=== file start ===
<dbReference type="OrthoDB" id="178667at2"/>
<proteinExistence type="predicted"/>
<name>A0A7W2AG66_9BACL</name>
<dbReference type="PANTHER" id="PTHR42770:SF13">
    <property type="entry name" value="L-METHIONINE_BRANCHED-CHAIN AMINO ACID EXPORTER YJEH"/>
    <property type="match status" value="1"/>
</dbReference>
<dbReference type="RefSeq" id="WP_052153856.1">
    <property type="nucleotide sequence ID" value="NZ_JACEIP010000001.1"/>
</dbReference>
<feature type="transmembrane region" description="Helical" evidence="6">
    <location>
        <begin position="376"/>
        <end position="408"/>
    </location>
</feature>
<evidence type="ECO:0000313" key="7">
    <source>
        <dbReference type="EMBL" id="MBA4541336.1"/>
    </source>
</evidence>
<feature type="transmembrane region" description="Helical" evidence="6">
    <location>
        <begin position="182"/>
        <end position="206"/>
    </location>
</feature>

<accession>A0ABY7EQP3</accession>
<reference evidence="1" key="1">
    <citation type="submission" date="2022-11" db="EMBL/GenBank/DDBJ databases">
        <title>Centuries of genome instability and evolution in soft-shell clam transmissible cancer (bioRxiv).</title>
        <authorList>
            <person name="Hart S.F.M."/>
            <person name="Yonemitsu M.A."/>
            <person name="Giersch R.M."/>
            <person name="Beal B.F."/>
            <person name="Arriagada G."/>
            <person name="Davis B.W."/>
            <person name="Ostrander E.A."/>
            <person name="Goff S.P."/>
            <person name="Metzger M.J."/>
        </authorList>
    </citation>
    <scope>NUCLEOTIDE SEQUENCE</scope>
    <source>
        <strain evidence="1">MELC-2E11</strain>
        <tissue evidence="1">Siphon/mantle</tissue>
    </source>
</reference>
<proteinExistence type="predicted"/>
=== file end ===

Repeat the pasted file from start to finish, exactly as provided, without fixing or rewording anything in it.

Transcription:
<dbReference type="OrthoDB" id="178667at2"/>
<proteinExistence type="predicted"/>
<name>A0A7W2AG66_9BACL</name>
<dbReference type="PANTHER" id="PTHR42770:SF13">
    <property type="entry name" value="L-METHIONINE_BRANCHED-CHAIN AMINO ACID EXPORTER YJEH"/>
    <property type="match status" value="1"/>
</dbReference>
<dbReference type="RefSeq" id="WP_052153856.1">
    <property type="nucleotide sequence ID" value="NZ_JACEIP010000001.1"/>
</dbReference>
<feature type="transmembrane region" description="Helical" evidence="6">
    <location>
        <begin position="376"/>
        <end position="408"/>
    </location>
</feature>
<evidence type="ECO:0000313" key="7">
    <source>
        <dbReference type="EMBL" id="MBA4541336.1"/>
    </source>
</evidence>
<feature type="transmembrane region" description="Helical" evidence="6">
    <location>
        <begin position="182"/>
        <end position="206"/>
    </location>
</feature>

<accession>A0ABY7EQP3</accession>
<reference evidence="1" key="1">
    <citation type="submission" date="2022-11" db="EMBL/GenBank/DDBJ databases">
        <title>Centuries of genome instability and evolution in soft-shell clam transmissible cancer (bioRxiv).</title>
        <authorList>
            <person name="Hart S.F.M."/>
            <person name="Yonemitsu M.A."/>
            <person name="Giersch R.M."/>
            <person name="Beal B.F."/>
            <person name="Arriagada G."/>
            <person name="Davis B.W."/>
            <person name="Ostrander E.A."/>
            <person name="Goff S.P."/>
            <person name="Metzger M.J."/>
        </authorList>
    </citation>
    <scope>NUCLEOTIDE SEQUENCE</scope>
    <source>
        <strain evidence="1">MELC-2E11</strain>
        <tissue evidence="1">Siphon/mantle</tissue>
    </source>
</reference>
<proteinExistence type="predicted"/>